When confronted with a search request, Google attempts to classify the user’s intent. Does the user want to do something, learn something, visit a website or visit a physical location? The intent can often affect the layout and features in its results and, in turn, this affects the clickthrough rates.
This article summarises the results of our extensive analysis of search features and provides you with a quick overview of the important CTR figures for each of the common search result feautres..
Summary: Click through rates for different search result features
For those of you that need the answers right up-front, take a look at this table which shows the SERP features and their effect on the first, second and third CTRs. These results are for the important mobile SERPs.
|SERP Feature||CTR Position 1||CTR Position 2||CTR Position 3|
For information on how this data was collected including more summary findings, details on our methodology, read our original CTR report, or carry on here for more information on the SERP layout, why it affects CTR and the types of features that we analysed in the study.
How SERP Layouts Affect CTRs
Dozens of features (we’re currently tracking 45 different types of search feature) can appear on the SERP that often reduce clickthrough rates (CTRs) for organic search results by providing information right on the SERP page.
These feature-rich integrations can include images, product listings, Q&As and other elements that can often distract or divert a user from their original query as they scroll through the results.
Remember the old days when you would google a currency exchange rate and had to visit a website? Now you see it right on top of all the other search results.
That’s just one example of an integration that lowers CTRs.
And to put it plainly, more features = a lower CTR.
CTR Benchmarks: What’s a “Good” CTR?
Often we’re asked about what a “good” CTR is. The question may be short but the answer is far more complicated.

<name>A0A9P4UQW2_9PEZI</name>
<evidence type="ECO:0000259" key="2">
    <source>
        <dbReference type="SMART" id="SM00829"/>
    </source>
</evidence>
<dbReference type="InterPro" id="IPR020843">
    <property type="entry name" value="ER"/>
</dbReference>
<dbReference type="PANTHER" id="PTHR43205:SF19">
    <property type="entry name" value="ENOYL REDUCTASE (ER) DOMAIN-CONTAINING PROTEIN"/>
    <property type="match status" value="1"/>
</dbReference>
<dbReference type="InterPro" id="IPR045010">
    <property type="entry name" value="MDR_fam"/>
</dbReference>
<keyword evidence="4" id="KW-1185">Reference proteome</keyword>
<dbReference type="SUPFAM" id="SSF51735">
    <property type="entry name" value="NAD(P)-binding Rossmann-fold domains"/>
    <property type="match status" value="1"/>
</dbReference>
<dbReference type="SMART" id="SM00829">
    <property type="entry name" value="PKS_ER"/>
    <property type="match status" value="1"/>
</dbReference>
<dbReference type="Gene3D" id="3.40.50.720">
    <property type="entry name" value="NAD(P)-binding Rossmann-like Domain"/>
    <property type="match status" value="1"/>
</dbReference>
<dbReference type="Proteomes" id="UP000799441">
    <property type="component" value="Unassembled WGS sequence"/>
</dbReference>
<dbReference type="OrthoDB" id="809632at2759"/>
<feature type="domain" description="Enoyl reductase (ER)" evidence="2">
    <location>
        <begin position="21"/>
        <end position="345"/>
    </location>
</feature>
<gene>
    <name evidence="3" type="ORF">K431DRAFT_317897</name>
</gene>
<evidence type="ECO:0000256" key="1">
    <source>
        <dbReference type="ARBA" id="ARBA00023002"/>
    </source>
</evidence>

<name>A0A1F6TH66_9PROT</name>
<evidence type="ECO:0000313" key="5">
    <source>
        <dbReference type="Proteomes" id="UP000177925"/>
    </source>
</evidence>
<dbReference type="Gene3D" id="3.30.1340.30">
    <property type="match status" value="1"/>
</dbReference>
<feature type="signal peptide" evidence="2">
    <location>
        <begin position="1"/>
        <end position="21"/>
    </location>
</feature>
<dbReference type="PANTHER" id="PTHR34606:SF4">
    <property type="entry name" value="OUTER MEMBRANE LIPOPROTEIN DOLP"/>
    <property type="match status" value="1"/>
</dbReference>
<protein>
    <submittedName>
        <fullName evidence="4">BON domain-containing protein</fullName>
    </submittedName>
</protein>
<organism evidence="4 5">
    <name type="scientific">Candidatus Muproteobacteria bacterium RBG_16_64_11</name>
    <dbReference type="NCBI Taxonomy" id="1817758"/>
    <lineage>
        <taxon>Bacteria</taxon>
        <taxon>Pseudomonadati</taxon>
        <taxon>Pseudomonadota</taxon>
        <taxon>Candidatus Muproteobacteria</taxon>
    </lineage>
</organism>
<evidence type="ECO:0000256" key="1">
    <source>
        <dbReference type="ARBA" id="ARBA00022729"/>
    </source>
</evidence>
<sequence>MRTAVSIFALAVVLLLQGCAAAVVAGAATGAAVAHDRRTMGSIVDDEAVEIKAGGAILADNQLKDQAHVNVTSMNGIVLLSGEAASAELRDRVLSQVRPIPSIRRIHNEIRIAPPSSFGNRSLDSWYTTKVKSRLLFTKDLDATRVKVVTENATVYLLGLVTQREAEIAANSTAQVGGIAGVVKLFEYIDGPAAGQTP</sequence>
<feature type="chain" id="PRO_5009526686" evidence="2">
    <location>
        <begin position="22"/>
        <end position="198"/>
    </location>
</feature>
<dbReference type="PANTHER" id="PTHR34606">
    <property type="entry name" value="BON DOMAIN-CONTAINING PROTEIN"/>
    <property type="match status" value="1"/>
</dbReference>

After a comprehensive detailed analysis of over 80 million keywords and billions of search results, the best answer we can give is “it depends”.
The truth is that average CTRs actually distort reality because they are, well, “average”.
Generally speaking, the average CTR for the first position in Google is 28.5% followed by 15.7% for the second position and 11% for the third position. But that’s about as meaningful as lining up 100 people of all ages and stages, asking them to run 100 meters, dividing the total result by 100, and stating that the “average” is reality.
It’s not, of course. Like the natural world, the internet is a very diverse place.
Factors Affecting SERP Layouts
CTRs vary across industries and keyword environments and are increasingly becoming dependent on SERP layouts. With that in mind, it’s necessary to evaluate CTRs in the context of different SERP integrations and how Google search intent affects the results pages.
For example, a search for a very popular term like “keto diet” will show a feature-rich results page that includes advertisements, frequent questions, and book suggestions.
Accordingly, a long-tail search such as “will the keto diet help with diabetes” shows advertisements, books, plans and other items that can be purchased. Following all these features, organic searches are then displayed which, in some cases, have a lower likelihood of clicks.